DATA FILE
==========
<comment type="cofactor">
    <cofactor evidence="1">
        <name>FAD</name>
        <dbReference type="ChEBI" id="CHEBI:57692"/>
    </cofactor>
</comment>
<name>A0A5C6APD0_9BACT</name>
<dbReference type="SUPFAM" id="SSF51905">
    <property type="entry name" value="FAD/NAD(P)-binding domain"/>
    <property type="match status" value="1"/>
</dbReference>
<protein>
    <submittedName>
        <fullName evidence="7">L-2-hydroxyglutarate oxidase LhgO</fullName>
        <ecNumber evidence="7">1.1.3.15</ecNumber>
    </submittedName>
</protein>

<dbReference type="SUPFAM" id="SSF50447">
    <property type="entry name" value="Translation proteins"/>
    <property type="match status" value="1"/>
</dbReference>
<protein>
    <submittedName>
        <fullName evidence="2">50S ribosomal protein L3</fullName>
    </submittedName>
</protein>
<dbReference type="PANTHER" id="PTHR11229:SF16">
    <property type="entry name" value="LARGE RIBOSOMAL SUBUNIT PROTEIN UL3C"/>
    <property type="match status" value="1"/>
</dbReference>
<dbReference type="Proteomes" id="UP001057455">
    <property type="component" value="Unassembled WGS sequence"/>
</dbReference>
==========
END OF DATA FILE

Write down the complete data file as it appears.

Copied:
<comment type="cofactor">
    <cofactor evidence="1">
        <name>FAD</name>
        <dbReference type="ChEBI" id="CHEBI:57692"/>
    </cofactor>
</comment>
<name>A0A5C6APD0_9BACT</name>
<dbReference type="SUPFAM" id="SSF51905">
    <property type="entry name" value="FAD/NAD(P)-binding domain"/>
    <property type="match status" value="1"/>
</dbReference>
<protein>
    <submittedName>
        <fullName evidence="7">L-2-hydroxyglutarate oxidase LhgO</fullName>
        <ecNumber evidence="7">1.1.3.15</ecNumber>
    </submittedName>
</protein>

<dbReference type="SUPFAM" id="SSF50447">
    <property type="entry name" value="Translation proteins"/>
    <property type="match status" value="1"/>
</dbReference>
<protein>
    <submittedName>
        <fullName evidence="2">50S ribosomal protein L3</fullName>
    </submittedName>
</protein>
<dbReference type="PANTHER" id="PTHR11229:SF16">
    <property type="entry name" value="LARGE RIBOSOMAL SUBUNIT PROTEIN UL3C"/>
    <property type="match status" value="1"/>
</dbReference>
<dbReference type="Proteomes" id="UP001057455">
    <property type="component" value="Unassembled WGS sequence"/>
</dbReference>